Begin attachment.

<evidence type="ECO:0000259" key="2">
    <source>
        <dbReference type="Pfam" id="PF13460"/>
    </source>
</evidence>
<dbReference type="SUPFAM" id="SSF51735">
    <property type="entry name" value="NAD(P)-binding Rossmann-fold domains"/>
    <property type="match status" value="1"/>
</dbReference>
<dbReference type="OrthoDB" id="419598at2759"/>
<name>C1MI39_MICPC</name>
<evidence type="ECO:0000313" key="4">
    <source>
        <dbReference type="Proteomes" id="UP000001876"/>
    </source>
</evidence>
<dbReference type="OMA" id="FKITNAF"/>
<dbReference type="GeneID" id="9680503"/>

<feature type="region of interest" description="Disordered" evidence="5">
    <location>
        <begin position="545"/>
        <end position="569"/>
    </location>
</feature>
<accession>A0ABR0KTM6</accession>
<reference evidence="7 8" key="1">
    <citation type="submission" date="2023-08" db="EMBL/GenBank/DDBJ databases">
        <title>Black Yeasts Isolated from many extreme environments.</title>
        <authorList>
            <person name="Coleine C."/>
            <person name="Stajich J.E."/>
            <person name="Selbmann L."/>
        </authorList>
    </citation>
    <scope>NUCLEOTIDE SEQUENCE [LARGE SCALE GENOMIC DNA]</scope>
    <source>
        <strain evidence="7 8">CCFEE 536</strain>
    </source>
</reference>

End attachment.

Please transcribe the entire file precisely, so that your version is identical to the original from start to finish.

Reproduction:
<evidence type="ECO:0000259" key="2">
    <source>
        <dbReference type="Pfam" id="PF13460"/>
    </source>
</evidence>
<dbReference type="SUPFAM" id="SSF51735">
    <property type="entry name" value="NAD(P)-binding Rossmann-fold domains"/>
    <property type="match status" value="1"/>
</dbReference>
<dbReference type="OrthoDB" id="419598at2759"/>
<name>C1MI39_MICPC</name>
<evidence type="ECO:0000313" key="4">
    <source>
        <dbReference type="Proteomes" id="UP000001876"/>
    </source>
</evidence>
<dbReference type="OMA" id="FKITNAF"/>
<dbReference type="GeneID" id="9680503"/>

<feature type="region of interest" description="Disordered" evidence="5">
    <location>
        <begin position="545"/>
        <end position="569"/>
    </location>
</feature>
<accession>A0ABR0KTM6</accession>
<reference evidence="7 8" key="1">
    <citation type="submission" date="2023-08" db="EMBL/GenBank/DDBJ databases">
        <title>Black Yeasts Isolated from many extreme environments.</title>
        <authorList>
            <person name="Coleine C."/>
            <person name="Stajich J.E."/>
            <person name="Selbmann L."/>
        </authorList>
    </citation>
    <scope>NUCLEOTIDE SEQUENCE [LARGE SCALE GENOMIC DNA]</scope>
    <source>
        <strain evidence="7 8">CCFEE 536</strain>
    </source>
</reference>